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The Apparatus of the State and the Monopolization of Violence in Society

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Nikita Triandafillidis

In political philosophy and sociology, the concepts of the structure of a state and the legitimate monopolization of violence, have always been the center of philosophical thinking. The idea that a certain political force must have a monopoly on the exercise of legitimate violence might be seen as a controversial statement. However, the idea and promotion of this concept is a vital “cog” in the “mechanism” of society as well as in the structure and function of a modern state. Without it, we might be faced with an anarchical state, where humans will act only in their self-interest, disrupting the peace and the prosperity that can come from a controlled source of violence.

Thomas Hobbes and Max Weber: Organized Violence On The Top

In political science, the terms state violence and monopolization of legitimate violence are common concepts that can characterize the structure of a modern state. In this sense,the state has the right to exercise and authorize the use of physical violence. In his essay, “Politics as a Vocation” (1919), the German sociologist Max Weber defined the state, characterizing it as a Gemeinschaft (community), which can claim the legitimate monopolization of physical violence. For Weber, the state had to operate as a legitimate organization, holding the exclusive right and authority to exercise physical violence against people residing in a particular territorial area.

The use of physical force by state actors can be regarded as a core concept of political science, a concept that has been analyzed by numerous political thinkers. Thomas Hobbes wasone of them. In one of his most famous works, The Leviathan (1651), Hobbes portrays human beings as subjects that need to be ruled by an absolute authority to avoid the cruel reality of the state of nature. For Hobbes, the state of nature was a terrible “dog-eat-dog” world where human beings would act as rational agents, and as a result, they would seek to maximize their power and act according to their self-interests.Thus, the purpose of the state or the absolute sovereign power is to ensure stability and peace. To achieve this, however, the people as rational agents would have to agree on the idea of a social contract, where the state would be granted absolute authority. Thomas Hobbes provides a different meaning to the concept of the monopoly of physical violence than Max Weber. For Hobbes, the state needs to have this indivisible power and authority to prevent an anarchical state in society. In that sense, the idea of the monopoly of violence does not only focus on its control but also on its use, where again the state must be the sole actor and authority that can legitimately make use of the notion of violence.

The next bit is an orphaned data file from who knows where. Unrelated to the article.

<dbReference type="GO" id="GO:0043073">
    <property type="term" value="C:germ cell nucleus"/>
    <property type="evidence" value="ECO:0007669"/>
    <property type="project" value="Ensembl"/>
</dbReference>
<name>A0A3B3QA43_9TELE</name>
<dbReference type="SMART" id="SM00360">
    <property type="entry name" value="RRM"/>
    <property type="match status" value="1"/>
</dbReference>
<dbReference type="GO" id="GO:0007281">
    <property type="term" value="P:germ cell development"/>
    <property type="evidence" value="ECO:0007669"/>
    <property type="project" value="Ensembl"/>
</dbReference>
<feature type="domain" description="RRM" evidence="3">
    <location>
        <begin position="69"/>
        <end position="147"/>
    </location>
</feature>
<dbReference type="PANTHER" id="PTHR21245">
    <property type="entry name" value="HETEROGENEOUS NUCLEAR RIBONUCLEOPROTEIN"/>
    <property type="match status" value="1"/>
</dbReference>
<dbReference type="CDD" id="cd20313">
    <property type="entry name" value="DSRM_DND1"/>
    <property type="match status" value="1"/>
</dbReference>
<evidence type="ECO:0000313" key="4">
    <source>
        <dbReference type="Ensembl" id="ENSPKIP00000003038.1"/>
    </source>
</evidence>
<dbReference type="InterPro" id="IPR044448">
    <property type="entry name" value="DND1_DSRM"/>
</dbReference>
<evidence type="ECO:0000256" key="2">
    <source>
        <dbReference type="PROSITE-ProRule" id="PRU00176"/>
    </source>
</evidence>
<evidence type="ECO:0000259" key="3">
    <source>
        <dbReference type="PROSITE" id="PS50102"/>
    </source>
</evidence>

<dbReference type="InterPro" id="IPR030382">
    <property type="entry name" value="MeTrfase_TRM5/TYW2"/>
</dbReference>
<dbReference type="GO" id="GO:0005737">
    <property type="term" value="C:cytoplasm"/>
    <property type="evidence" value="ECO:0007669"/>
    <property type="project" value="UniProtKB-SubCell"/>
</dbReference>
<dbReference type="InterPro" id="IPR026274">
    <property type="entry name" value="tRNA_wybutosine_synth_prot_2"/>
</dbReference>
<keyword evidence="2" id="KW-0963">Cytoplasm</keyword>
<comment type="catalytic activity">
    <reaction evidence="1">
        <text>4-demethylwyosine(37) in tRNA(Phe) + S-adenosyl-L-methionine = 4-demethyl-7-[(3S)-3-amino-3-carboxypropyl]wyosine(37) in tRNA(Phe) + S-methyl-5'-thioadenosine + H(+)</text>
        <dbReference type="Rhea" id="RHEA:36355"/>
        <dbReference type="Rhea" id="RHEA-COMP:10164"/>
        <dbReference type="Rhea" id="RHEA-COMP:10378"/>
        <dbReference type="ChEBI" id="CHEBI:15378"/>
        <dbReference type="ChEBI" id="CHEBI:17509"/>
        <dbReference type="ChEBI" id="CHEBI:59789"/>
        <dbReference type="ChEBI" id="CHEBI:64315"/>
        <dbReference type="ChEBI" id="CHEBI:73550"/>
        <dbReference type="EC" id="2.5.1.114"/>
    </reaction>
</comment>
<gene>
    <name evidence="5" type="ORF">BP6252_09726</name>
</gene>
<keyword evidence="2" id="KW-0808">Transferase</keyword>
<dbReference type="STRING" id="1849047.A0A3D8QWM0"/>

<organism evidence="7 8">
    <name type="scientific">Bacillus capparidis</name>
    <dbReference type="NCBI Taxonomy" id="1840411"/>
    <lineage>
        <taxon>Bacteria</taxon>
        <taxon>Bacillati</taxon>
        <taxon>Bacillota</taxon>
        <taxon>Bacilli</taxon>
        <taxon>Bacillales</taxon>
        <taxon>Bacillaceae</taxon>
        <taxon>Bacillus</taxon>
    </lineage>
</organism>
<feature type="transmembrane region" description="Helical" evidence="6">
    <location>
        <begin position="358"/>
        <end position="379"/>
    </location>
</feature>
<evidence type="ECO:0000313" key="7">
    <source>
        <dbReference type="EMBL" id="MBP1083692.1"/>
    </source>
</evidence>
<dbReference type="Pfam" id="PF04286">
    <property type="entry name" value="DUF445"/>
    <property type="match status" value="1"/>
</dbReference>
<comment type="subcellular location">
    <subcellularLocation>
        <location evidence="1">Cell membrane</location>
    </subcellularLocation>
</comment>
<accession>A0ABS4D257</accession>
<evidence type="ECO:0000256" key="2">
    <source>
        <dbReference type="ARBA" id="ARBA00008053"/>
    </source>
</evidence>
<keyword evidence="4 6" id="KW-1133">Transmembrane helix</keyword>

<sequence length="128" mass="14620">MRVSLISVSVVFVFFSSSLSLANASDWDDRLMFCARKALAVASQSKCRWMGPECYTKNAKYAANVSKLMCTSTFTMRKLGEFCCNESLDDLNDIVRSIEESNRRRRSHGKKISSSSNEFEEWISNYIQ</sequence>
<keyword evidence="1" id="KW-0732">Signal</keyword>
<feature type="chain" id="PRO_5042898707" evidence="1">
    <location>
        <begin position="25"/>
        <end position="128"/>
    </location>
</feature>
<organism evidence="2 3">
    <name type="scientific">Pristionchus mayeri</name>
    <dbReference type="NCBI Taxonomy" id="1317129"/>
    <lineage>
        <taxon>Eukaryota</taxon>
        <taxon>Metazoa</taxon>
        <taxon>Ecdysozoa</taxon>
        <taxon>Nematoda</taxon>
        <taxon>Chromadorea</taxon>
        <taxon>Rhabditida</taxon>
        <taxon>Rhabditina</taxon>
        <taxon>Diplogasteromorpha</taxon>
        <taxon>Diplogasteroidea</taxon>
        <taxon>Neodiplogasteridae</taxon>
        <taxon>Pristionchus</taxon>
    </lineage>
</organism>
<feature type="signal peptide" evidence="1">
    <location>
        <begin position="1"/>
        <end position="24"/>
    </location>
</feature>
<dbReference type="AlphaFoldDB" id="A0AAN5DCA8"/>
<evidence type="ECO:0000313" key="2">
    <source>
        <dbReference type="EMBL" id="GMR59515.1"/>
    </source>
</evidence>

Thomas Hobbes: The state as a necessary evil